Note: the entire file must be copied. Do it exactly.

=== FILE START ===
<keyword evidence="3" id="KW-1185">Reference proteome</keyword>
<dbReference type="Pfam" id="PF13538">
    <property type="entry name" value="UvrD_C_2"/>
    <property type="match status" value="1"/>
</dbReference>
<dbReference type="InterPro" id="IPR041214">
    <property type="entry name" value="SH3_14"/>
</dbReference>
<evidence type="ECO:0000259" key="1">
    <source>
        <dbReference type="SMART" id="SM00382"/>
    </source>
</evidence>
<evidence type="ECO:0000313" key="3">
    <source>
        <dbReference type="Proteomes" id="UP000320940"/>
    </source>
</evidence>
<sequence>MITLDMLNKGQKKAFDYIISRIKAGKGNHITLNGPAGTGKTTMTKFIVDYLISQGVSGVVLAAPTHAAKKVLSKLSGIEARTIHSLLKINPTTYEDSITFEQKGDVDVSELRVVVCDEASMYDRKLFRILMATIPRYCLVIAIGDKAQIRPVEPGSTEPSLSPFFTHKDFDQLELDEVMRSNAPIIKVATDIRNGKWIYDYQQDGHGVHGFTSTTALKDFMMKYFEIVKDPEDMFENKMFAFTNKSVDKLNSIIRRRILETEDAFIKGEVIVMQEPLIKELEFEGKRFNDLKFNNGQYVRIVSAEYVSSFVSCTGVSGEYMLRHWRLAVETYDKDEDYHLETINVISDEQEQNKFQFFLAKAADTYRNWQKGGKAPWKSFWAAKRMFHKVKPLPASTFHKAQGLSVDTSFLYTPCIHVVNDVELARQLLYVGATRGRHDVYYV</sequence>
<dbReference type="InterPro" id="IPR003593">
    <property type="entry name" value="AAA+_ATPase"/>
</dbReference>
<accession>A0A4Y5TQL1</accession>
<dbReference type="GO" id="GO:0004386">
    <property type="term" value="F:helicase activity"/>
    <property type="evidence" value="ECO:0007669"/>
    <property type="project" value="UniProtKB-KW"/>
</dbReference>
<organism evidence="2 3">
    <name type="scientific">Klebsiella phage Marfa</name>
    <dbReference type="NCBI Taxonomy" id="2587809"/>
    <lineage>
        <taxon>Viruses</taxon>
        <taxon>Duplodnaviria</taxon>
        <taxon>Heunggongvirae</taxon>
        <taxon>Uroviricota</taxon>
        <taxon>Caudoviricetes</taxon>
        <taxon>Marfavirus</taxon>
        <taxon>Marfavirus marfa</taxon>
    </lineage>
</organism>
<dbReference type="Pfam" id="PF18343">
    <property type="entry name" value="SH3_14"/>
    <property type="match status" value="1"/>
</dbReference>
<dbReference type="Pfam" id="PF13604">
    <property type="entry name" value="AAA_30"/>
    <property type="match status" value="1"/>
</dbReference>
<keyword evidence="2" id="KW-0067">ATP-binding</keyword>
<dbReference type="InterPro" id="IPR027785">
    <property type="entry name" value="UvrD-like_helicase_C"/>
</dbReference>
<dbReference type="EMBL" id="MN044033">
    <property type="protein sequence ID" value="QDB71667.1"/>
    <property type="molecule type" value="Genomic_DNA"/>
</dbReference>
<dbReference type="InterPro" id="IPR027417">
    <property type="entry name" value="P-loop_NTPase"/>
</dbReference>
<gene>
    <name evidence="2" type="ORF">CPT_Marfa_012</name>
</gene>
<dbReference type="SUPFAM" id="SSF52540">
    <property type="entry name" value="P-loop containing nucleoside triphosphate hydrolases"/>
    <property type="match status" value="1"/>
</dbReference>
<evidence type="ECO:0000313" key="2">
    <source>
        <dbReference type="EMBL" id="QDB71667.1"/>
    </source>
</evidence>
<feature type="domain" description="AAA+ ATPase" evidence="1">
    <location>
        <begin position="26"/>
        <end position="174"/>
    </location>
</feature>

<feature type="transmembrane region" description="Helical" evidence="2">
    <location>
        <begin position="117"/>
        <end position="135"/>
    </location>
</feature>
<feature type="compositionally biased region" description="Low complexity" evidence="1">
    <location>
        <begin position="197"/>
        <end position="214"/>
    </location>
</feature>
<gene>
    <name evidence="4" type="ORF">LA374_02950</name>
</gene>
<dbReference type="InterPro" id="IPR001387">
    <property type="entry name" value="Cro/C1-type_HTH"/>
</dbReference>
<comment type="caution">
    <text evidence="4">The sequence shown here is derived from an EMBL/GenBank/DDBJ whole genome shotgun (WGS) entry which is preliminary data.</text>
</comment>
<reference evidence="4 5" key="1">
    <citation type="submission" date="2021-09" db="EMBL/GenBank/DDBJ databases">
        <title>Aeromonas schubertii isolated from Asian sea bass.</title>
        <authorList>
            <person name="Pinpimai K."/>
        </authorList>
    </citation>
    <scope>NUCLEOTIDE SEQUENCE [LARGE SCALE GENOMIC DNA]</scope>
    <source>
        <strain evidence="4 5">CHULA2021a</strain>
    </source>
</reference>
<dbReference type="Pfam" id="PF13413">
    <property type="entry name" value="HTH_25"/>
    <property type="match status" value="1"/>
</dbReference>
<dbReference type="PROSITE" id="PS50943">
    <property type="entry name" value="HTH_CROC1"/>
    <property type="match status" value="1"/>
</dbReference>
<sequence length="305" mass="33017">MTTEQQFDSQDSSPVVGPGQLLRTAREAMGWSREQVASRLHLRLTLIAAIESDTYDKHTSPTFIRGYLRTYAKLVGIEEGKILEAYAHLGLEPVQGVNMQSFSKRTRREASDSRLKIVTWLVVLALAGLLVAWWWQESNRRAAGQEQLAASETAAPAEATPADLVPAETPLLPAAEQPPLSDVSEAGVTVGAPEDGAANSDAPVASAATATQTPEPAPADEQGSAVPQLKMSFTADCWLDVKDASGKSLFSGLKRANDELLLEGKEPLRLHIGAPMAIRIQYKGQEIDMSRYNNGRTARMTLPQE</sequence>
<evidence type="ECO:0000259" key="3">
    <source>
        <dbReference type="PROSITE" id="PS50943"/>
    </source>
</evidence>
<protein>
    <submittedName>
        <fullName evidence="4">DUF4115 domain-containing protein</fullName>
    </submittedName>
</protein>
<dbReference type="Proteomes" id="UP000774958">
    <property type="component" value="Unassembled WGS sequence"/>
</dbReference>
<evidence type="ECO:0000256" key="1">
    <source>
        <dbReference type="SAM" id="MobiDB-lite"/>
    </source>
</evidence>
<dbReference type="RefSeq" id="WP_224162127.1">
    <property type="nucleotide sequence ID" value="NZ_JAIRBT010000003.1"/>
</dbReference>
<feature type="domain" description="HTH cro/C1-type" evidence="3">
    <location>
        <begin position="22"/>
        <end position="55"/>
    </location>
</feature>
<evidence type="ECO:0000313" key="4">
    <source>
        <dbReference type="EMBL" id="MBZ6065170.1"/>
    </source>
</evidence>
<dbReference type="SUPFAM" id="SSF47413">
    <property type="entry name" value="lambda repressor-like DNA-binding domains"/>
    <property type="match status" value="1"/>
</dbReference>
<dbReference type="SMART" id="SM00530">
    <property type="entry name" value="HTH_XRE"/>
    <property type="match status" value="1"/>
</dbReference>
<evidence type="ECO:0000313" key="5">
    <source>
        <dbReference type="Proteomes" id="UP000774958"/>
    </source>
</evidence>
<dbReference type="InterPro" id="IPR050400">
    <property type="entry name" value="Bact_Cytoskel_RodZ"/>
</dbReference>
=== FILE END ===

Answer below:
<keyword evidence="3" id="KW-1185">Reference proteome</keyword>
<dbReference type="Pfam" id="PF13538">
    <property type="entry name" value="UvrD_C_2"/>
    <property type="match status" value="1"/>
</dbReference>
<dbReference type="InterPro" id="IPR041214">
    <property type="entry name" value="SH3_14"/>
</dbReference>
<evidence type="ECO:0000259" key="1">
    <source>
        <dbReference type="SMART" id="SM00382"/>
    </source>
</evidence>
<evidence type="ECO:0000313" key="3">
    <source>
        <dbReference type="Proteomes" id="UP000320940"/>
    </source>
</evidence>
<sequence>MITLDMLNKGQKKAFDYIISRIKAGKGNHITLNGPAGTGKTTMTKFIVDYLISQGVSGVVLAAPTHAAKKVLSKLSGIEARTIHSLLKINPTTYEDSITFEQKGDVDVSELRVVVCDEASMYDRKLFRILMATIPRYCLVIAIGDKAQIRPVEPGSTEPSLSPFFTHKDFDQLELDEVMRSNAPIIKVATDIRNGKWIYDYQQDGHGVHGFTSTTALKDFMMKYFEIVKDPEDMFENKMFAFTNKSVDKLNSIIRRRILETEDAFIKGEVIVMQEPLIKELEFEGKRFNDLKFNNGQYVRIVSAEYVSSFVSCTGVSGEYMLRHWRLAVETYDKDEDYHLETINVISDEQEQNKFQFFLAKAADTYRNWQKGGKAPWKSFWAAKRMFHKVKPLPASTFHKAQGLSVDTSFLYTPCIHVVNDVELARQLLYVGATRGRHDVYYV</sequence>
<dbReference type="InterPro" id="IPR003593">
    <property type="entry name" value="AAA+_ATPase"/>
</dbReference>
<accession>A0A4Y5TQL1</accession>
<dbReference type="GO" id="GO:0004386">
    <property type="term" value="F:helicase activity"/>
    <property type="evidence" value="ECO:0007669"/>
    <property type="project" value="UniProtKB-KW"/>
</dbReference>
<organism evidence="2 3">
    <name type="scientific">Klebsiella phage Marfa</name>
    <dbReference type="NCBI Taxonomy" id="2587809"/>
    <lineage>
        <taxon>Viruses</taxon>
        <taxon>Duplodnaviria</taxon>
        <taxon>Heunggongvirae</taxon>
        <taxon>Uroviricota</taxon>
        <taxon>Caudoviricetes</taxon>
        <taxon>Marfavirus</taxon>
        <taxon>Marfavirus marfa</taxon>
    </lineage>
</organism>
<dbReference type="Pfam" id="PF18343">
    <property type="entry name" value="SH3_14"/>
    <property type="match status" value="1"/>
</dbReference>
<dbReference type="Pfam" id="PF13604">
    <property type="entry name" value="AAA_30"/>
    <property type="match status" value="1"/>
</dbReference>
<keyword evidence="2" id="KW-0067">ATP-binding</keyword>
<dbReference type="InterPro" id="IPR027785">
    <property type="entry name" value="UvrD-like_helicase_C"/>
</dbReference>
<dbReference type="EMBL" id="MN044033">
    <property type="protein sequence ID" value="QDB71667.1"/>
    <property type="molecule type" value="Genomic_DNA"/>
</dbReference>
<dbReference type="InterPro" id="IPR027417">
    <property type="entry name" value="P-loop_NTPase"/>
</dbReference>
<gene>
    <name evidence="2" type="ORF">CPT_Marfa_012</name>
</gene>
<dbReference type="SUPFAM" id="SSF52540">
    <property type="entry name" value="P-loop containing nucleoside triphosphate hydrolases"/>
    <property type="match status" value="1"/>
</dbReference>
<evidence type="ECO:0000313" key="2">
    <source>
        <dbReference type="EMBL" id="QDB71667.1"/>
    </source>
</evidence>
<feature type="domain" description="AAA+ ATPase" evidence="1">
    <location>
        <begin position="26"/>
        <end position="174"/>
    </location>
</feature>

<feature type="transmembrane region" description="Helical" evidence="2">
    <location>
        <begin position="117"/>
        <end position="135"/>
    </location>
</feature>
<feature type="compositionally biased region" description="Low complexity" evidence="1">
    <location>
        <begin position="197"/>
        <end position="214"/>
    </location>
</feature>
<gene>
    <name evidence="4" type="ORF">LA374_02950</name>
</gene>
<dbReference type="InterPro" id="IPR001387">
    <property type="entry name" value="Cro/C1-type_HTH"/>
</dbReference>
<comment type="caution">
    <text evidence="4">The sequence shown here is derived from an EMBL/GenBank/DDBJ whole genome shotgun (WGS) entry which is preliminary data.</text>
</comment>
<reference evidence="4 5" key="1">
    <citation type="submission" date="2021-09" db="EMBL/GenBank/DDBJ databases">
        <title>Aeromonas schubertii isolated from Asian sea bass.</title>
        <authorList>
            <person name="Pinpimai K."/>
        </authorList>
    </citation>
    <scope>NUCLEOTIDE SEQUENCE [LARGE SCALE GENOMIC DNA]</scope>
    <source>
        <strain evidence="4 5">CHULA2021a</strain>
    </source>
</reference>
<dbReference type="Pfam" id="PF13413">
    <property type="entry name" value="HTH_25"/>
    <property type="match status" value="1"/>
</dbReference>
<dbReference type="PROSITE" id="PS50943">
    <property type="entry name" value="HTH_CROC1"/>
    <property type="match status" value="1"/>
</dbReference>
<sequence length="305" mass="33017">MTTEQQFDSQDSSPVVGPGQLLRTAREAMGWSREQVASRLHLRLTLIAAIESDTYDKHTSPTFIRGYLRTYAKLVGIEEGKILEAYAHLGLEPVQGVNMQSFSKRTRREASDSRLKIVTWLVVLALAGLLVAWWWQESNRRAAGQEQLAASETAAPAEATPADLVPAETPLLPAAEQPPLSDVSEAGVTVGAPEDGAANSDAPVASAATATQTPEPAPADEQGSAVPQLKMSFTADCWLDVKDASGKSLFSGLKRANDELLLEGKEPLRLHIGAPMAIRIQYKGQEIDMSRYNNGRTARMTLPQE</sequence>
<evidence type="ECO:0000259" key="3">
    <source>
        <dbReference type="PROSITE" id="PS50943"/>
    </source>
</evidence>
<protein>
    <submittedName>
        <fullName evidence="4">DUF4115 domain-containing protein</fullName>
    </submittedName>
</protein>
<dbReference type="Proteomes" id="UP000774958">
    <property type="component" value="Unassembled WGS sequence"/>
</dbReference>
<evidence type="ECO:0000256" key="1">
    <source>
        <dbReference type="SAM" id="MobiDB-lite"/>
    </source>
</evidence>
<dbReference type="RefSeq" id="WP_224162127.1">
    <property type="nucleotide sequence ID" value="NZ_JAIRBT010000003.1"/>
</dbReference>
<feature type="domain" description="HTH cro/C1-type" evidence="3">
    <location>
        <begin position="22"/>
        <end position="55"/>
    </location>
</feature>
<evidence type="ECO:0000313" key="4">
    <source>
        <dbReference type="EMBL" id="MBZ6065170.1"/>
    </source>
</evidence>
<dbReference type="SUPFAM" id="SSF47413">
    <property type="entry name" value="lambda repressor-like DNA-binding domains"/>
    <property type="match status" value="1"/>
</dbReference>
<dbReference type="SMART" id="SM00530">
    <property type="entry name" value="HTH_XRE"/>
    <property type="match status" value="1"/>
</dbReference>
<evidence type="ECO:0000313" key="5">
    <source>
        <dbReference type="Proteomes" id="UP000774958"/>
    </source>
</evidence>
<dbReference type="InterPro" id="IPR050400">
    <property type="entry name" value="Bact_Cytoskel_RodZ"/>
</dbReference>